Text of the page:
COVID-19 and Emotional Distress

We’re all dealing with the mass uncertainty imposed by the COVID-19 pandemic. While we’re bombarded with information regarding the medical aspects of this pandemic, it appears that more attention needs to be paid to the emotional aspects of coping with this rampant virus.

It strongly appears that many of us are experiencing the typical stages of grief and loss as we attempt to cope with this pandemic. Some of us are still dealing with denial, as manifested by attempts to downplay the seriousness of this pandemic. In addition, we may minimize the importance of continuing to engage in social distancing as a means of flattening the curve.

Others are contending with the anger phase of adjusting to loss. We’re intensely irritated that our everyday routines have been so powerfully disrupted. Perhaps we feel frustrated by having to find novel ways to perform our work-related activities.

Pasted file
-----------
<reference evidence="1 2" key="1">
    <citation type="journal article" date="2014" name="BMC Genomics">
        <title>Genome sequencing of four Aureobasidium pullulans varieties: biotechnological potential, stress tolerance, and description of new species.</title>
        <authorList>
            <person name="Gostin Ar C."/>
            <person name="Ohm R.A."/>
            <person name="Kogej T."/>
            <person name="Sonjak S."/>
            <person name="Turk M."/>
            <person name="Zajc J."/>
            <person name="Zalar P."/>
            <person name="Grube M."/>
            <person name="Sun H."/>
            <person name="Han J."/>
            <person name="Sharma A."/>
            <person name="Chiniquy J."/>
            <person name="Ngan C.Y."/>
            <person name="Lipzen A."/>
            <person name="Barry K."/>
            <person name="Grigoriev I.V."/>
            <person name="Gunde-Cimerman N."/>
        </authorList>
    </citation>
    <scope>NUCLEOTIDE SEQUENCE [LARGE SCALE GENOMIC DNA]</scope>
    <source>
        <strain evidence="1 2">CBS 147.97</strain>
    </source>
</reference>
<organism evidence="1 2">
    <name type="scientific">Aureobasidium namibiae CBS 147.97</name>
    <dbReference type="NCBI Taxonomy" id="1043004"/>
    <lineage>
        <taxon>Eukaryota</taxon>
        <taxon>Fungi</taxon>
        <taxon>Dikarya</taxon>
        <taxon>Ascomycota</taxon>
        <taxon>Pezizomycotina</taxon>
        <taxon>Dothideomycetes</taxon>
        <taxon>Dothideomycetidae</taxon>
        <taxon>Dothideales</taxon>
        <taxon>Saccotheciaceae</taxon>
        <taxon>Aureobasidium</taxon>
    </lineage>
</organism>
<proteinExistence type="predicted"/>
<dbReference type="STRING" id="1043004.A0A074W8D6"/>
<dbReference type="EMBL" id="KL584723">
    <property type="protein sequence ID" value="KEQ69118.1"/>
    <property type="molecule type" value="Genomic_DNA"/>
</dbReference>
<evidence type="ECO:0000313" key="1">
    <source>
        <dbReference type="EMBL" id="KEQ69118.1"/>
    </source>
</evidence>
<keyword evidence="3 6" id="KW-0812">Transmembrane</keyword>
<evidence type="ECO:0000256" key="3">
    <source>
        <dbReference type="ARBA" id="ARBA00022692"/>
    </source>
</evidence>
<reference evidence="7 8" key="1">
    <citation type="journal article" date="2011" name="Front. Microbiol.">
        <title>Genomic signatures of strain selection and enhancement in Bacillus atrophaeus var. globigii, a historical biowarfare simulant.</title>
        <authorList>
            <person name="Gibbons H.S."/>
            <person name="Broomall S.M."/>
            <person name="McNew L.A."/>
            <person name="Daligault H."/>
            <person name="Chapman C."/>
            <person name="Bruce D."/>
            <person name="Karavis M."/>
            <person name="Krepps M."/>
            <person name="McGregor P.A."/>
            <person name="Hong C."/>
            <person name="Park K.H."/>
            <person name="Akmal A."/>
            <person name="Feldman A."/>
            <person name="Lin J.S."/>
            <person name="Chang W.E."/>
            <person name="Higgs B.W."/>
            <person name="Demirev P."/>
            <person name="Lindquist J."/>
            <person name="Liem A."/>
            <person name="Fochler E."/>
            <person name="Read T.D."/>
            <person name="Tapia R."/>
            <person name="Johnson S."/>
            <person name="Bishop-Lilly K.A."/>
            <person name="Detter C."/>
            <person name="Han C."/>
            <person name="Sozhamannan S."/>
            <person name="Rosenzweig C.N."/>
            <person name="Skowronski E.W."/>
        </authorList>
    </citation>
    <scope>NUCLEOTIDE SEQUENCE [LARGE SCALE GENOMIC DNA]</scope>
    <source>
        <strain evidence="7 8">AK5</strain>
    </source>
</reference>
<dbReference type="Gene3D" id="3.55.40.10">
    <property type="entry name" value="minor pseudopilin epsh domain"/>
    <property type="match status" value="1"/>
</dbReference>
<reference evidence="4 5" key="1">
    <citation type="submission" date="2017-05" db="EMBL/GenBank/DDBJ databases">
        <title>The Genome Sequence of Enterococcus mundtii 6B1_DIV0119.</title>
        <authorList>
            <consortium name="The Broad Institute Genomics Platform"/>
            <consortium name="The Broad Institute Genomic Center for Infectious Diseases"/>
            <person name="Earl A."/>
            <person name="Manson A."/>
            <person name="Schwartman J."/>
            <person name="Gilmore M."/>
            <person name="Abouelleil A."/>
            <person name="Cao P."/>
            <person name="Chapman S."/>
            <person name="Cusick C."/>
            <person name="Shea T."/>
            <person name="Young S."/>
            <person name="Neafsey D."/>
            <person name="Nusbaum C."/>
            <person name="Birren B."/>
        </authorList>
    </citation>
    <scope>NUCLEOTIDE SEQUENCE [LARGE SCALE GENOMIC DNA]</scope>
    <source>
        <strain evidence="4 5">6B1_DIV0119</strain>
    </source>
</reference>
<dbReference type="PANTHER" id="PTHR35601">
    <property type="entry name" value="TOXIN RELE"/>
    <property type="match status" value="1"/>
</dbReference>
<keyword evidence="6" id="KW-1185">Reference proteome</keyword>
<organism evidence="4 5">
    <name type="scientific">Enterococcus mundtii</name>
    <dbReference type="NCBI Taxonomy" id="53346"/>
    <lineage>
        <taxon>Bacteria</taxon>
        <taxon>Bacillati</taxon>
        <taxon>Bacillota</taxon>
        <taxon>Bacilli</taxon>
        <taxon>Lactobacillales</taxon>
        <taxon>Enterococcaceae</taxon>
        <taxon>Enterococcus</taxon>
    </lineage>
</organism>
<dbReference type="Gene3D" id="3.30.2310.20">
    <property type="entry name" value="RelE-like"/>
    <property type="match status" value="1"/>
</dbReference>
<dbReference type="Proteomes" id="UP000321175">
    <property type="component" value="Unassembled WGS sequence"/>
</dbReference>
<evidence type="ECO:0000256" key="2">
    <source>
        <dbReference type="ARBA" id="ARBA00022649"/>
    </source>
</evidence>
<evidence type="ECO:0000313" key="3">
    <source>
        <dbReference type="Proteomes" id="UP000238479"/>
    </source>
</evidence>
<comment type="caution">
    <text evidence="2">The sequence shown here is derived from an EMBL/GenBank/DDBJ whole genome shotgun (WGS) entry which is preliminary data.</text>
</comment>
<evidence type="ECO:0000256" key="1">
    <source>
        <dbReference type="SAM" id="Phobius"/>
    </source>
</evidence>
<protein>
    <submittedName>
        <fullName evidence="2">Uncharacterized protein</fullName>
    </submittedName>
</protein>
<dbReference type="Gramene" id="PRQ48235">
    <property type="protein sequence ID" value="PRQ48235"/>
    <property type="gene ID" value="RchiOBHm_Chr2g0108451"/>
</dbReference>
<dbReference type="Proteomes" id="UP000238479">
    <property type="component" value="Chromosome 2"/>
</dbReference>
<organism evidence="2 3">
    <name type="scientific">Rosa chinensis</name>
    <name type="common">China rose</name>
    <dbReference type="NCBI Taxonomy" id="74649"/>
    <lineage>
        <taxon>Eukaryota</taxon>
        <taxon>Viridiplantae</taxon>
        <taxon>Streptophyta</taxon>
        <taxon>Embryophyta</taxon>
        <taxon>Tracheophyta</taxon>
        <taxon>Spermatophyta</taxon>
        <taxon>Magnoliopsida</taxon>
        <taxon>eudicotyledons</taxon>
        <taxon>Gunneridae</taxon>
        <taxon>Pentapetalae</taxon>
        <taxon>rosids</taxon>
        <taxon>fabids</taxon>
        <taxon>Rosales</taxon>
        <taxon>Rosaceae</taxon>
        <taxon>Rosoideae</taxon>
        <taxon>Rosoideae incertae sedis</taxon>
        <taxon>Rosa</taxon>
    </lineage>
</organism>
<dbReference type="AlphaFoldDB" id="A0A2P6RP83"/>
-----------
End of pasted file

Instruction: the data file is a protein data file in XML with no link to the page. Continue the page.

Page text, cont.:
Maybe we find ourselves in the bargaining phase of grieving, assuming that engaging in a certain number of weeks of isolation will attenuate the impact of COVID-19. We promise to adhere to a limited period of altering our lifestyle, expecting that our reward will be that our lives eventually return to normal.

Hopefully, the majority of us will eventually come to accept the new way of life that has become imposed on us. We’ll learn to be human “beings,” as opposed to human “doings.” We will learn to cherish increased time with our family members. We will learn to be more grateful for everyday blessings. We will find ourselves less defined by our accomplishments, as well as our possessions.

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